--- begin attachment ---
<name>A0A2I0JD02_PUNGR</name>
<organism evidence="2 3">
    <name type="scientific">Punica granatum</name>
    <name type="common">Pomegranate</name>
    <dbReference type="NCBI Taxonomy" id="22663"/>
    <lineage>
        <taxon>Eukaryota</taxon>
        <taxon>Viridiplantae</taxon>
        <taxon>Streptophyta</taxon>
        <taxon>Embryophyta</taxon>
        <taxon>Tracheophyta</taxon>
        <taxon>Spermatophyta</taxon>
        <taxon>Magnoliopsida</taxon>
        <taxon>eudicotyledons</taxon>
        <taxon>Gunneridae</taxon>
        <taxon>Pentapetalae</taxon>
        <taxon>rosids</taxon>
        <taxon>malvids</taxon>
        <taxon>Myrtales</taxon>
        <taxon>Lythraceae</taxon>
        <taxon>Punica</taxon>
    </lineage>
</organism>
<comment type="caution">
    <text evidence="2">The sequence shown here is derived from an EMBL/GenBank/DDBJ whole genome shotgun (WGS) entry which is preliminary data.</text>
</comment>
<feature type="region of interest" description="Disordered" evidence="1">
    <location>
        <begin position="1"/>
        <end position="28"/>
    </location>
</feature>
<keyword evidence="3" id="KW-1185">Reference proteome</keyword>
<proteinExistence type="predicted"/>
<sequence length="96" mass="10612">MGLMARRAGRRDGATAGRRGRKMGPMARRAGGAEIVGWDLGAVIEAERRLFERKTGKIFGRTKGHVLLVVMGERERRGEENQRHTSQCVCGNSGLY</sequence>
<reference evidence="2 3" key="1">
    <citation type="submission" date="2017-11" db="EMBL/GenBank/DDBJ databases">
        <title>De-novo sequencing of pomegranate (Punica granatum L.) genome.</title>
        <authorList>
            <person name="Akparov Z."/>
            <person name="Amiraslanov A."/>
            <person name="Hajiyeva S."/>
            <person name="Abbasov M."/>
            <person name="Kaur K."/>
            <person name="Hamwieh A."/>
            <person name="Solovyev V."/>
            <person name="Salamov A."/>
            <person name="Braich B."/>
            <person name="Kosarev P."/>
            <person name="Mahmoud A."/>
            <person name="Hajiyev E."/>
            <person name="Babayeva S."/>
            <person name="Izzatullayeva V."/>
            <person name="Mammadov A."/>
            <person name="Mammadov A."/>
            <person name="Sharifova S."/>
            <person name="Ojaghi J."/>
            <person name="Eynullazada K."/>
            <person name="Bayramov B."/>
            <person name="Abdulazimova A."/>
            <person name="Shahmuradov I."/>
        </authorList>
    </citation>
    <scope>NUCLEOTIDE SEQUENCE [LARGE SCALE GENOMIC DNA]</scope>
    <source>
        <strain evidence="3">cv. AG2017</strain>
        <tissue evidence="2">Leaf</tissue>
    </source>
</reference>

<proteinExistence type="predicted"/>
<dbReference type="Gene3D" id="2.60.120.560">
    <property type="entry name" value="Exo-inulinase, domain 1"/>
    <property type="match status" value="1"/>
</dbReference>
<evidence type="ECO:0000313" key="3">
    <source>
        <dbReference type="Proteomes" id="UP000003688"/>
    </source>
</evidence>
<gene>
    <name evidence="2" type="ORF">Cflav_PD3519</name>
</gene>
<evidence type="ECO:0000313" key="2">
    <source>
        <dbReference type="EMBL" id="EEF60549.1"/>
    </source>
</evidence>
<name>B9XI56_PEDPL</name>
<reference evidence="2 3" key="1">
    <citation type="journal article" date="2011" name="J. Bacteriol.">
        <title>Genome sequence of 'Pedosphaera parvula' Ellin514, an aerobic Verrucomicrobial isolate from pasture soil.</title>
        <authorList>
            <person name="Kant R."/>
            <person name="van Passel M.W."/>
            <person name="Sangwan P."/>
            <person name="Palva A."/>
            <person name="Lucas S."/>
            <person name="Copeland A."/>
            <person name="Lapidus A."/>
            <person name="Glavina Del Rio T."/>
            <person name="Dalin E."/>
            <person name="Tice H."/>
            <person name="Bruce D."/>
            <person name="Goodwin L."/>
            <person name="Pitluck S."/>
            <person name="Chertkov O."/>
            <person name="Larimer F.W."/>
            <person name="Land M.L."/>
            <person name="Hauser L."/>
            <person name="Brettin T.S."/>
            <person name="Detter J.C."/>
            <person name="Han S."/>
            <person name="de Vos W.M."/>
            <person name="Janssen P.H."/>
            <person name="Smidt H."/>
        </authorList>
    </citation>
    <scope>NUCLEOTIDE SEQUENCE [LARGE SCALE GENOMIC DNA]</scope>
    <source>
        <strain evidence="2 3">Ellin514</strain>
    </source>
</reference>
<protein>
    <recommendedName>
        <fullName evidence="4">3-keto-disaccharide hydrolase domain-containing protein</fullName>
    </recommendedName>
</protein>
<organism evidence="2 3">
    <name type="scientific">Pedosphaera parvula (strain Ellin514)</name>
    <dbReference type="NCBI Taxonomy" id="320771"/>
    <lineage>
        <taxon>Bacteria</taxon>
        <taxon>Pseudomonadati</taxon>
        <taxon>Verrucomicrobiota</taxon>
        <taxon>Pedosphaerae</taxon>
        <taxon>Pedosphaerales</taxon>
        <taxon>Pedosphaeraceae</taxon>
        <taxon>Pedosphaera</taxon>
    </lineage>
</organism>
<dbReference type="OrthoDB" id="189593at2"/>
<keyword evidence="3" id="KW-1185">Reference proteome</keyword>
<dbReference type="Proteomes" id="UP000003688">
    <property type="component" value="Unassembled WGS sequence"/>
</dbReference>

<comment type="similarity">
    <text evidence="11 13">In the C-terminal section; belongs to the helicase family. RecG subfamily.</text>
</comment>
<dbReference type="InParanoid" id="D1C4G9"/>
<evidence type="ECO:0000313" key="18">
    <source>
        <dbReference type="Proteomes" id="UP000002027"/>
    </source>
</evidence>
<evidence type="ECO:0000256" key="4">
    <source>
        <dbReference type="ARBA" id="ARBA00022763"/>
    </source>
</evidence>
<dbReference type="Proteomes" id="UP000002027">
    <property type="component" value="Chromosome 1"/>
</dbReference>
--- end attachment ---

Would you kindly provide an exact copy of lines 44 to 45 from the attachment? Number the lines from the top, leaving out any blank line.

            <person name="Kaur K."/>
            <person name="Hamwieh A."/>